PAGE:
10 Questions to Ask Before an Eye Exam
Eye exams are essential for everyone regardless of whether they have an existing problem with their vision or not. They help in keeping infections, disease, or common eye problems at bay. Asking these 10 important questions before an eye exam will keep you in the loop when it comes to your exam process and will help you take care of your eyes properly for many years to come:
1. Should I visit an optometrist or an ophthalmologist?
An Optometrist is someone who will handle a basic eye exam. They will guide you through the 2-step process of reading a distance chart and a refraction test. An optometrist may also recommend further treatment through a specialist in case you have vision problems that need special attention. They will also help you choose eyeglasses, contact lenses, and other vision-correcting tools.
An Ophthalmologist is someone you should visit if you have specific concerns or questions regarding your vision. They have specialized degrees in Ophthalmology and are qualified to help patients in understanding complicated vision related problems.
A visit to an Ophthalmologist is your best bet if you suffer from infections, diseases that might require surgery, and other complications. You should visit an Optometrist for a routine eye exam, and an Ophthalmologist for an intensive eye exam.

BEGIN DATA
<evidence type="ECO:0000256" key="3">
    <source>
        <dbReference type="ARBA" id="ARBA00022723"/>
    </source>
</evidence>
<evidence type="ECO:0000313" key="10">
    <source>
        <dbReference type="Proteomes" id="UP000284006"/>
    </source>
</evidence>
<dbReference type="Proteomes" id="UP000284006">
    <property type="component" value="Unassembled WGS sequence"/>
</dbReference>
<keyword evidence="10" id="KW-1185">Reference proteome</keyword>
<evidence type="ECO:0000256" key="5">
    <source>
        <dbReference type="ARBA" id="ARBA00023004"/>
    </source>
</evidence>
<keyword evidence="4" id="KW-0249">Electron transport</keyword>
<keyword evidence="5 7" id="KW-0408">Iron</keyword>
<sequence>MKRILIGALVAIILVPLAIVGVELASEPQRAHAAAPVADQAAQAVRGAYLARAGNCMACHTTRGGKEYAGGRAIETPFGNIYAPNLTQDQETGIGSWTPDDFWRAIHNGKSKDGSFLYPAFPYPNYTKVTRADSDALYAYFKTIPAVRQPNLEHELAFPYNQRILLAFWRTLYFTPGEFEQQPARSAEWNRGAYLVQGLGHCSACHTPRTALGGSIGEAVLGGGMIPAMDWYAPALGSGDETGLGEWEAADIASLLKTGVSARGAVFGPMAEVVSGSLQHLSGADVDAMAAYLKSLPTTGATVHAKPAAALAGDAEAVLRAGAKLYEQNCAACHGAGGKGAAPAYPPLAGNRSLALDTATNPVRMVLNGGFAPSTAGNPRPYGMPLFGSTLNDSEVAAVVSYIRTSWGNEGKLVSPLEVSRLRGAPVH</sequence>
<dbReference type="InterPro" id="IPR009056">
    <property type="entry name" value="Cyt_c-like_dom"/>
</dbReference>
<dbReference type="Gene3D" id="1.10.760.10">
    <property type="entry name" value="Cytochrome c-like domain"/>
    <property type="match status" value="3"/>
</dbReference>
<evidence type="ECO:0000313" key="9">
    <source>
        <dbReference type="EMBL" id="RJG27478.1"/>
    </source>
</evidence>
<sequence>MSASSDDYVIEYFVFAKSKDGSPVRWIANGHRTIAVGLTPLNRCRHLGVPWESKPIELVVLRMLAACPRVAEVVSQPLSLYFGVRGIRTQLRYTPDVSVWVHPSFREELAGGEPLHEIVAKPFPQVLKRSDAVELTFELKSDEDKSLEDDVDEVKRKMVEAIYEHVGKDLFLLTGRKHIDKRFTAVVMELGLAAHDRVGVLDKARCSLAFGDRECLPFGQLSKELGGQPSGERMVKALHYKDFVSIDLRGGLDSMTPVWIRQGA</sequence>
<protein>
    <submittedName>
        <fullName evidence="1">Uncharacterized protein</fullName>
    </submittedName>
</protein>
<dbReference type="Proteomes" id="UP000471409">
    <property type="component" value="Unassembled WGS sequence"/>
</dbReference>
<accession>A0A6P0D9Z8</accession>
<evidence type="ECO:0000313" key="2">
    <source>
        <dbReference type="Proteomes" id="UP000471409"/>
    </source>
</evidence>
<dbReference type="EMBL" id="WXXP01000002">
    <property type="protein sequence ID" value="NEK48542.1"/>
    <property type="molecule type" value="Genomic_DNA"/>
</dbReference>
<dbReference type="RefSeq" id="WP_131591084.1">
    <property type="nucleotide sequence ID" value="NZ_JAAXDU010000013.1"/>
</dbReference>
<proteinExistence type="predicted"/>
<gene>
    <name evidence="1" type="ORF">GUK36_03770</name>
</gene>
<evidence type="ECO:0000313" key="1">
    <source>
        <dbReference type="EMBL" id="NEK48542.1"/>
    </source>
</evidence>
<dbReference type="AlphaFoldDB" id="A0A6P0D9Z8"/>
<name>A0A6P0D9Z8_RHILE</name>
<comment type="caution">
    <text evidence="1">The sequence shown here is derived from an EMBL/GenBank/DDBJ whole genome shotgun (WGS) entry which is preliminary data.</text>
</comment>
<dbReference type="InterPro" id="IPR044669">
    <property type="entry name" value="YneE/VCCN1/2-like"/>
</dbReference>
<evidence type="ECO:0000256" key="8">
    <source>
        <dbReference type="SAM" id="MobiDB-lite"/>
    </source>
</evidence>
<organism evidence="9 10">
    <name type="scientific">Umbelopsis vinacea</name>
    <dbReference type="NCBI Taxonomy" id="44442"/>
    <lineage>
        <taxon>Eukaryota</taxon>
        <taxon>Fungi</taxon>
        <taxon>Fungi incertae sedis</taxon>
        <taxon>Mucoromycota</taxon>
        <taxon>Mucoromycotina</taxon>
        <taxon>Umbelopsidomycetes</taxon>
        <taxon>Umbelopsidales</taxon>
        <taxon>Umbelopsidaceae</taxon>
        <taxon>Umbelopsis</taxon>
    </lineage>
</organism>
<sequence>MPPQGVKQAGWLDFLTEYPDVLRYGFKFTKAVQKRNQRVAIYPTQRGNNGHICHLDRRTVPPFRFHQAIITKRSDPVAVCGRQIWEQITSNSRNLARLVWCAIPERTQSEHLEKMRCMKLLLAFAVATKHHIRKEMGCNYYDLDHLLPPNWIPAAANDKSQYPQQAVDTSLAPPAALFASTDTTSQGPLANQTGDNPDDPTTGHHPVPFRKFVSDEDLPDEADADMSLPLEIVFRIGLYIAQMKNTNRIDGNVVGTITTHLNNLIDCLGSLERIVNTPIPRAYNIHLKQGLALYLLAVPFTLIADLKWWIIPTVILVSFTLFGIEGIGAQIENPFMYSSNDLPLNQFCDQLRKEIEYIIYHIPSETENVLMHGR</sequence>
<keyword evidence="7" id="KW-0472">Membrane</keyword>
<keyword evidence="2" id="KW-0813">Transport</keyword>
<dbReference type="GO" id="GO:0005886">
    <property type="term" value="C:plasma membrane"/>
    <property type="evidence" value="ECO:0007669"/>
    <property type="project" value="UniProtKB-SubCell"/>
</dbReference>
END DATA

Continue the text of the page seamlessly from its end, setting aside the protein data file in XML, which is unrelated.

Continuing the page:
2. What are some of the things I could do to take care of my eyesight?
There are many things you can do to keep your eyes healthy and happy. Your eye doctor will be able to give you a complete list.
They will no doubt recommend adding healthy food to your diet to improve your vision. Some healthy food options include carrots, eggs, spinach, almonds, berries, and fatty fish. You could also try some easy and effective eye exercises, which will strengthen your vision if done regularly.
3. What does a basic eye exam involve and how long will it take?
A basic eye exam shouldn’t take more than 15 minutes to complete and involves two simple processes.
The first process involves reading a chart called a diopter chart. This helps you understand whether you are nearsighted or farsighted. A number of lenses will be used during this process to help in adjusting your vision.
The second process is equally simple and is called a refraction test. Here, you will need to sit in front of a machine and look into it while a specialist conducts a quick, effective inspection.
4. Are eye exams expensive?
Eye exams are very affordable and a basic exam will not cut into your finances at all.
A consultation with an Ophthalmologist will cost slightly more than a basic exam, but you will not be required to consult one unless you have a specific disease or recurring infection.
Keep in mind though, that no matter the cost, an eye exam could save you from having to wear glasses or contacts for the rest of your life or needing eye surgery. There is always a risk with surgery, and the lifetime cost of glasses can really add up.
5. What are some things I could do for a young child with vision problems?
A child under the age of five who has vision problems will need to visit a pediatric ophthalmologist who will examine and treat them. It is important to consult with a specialist when it comes to young children as potential problems can be nipped in the bud at an early stage.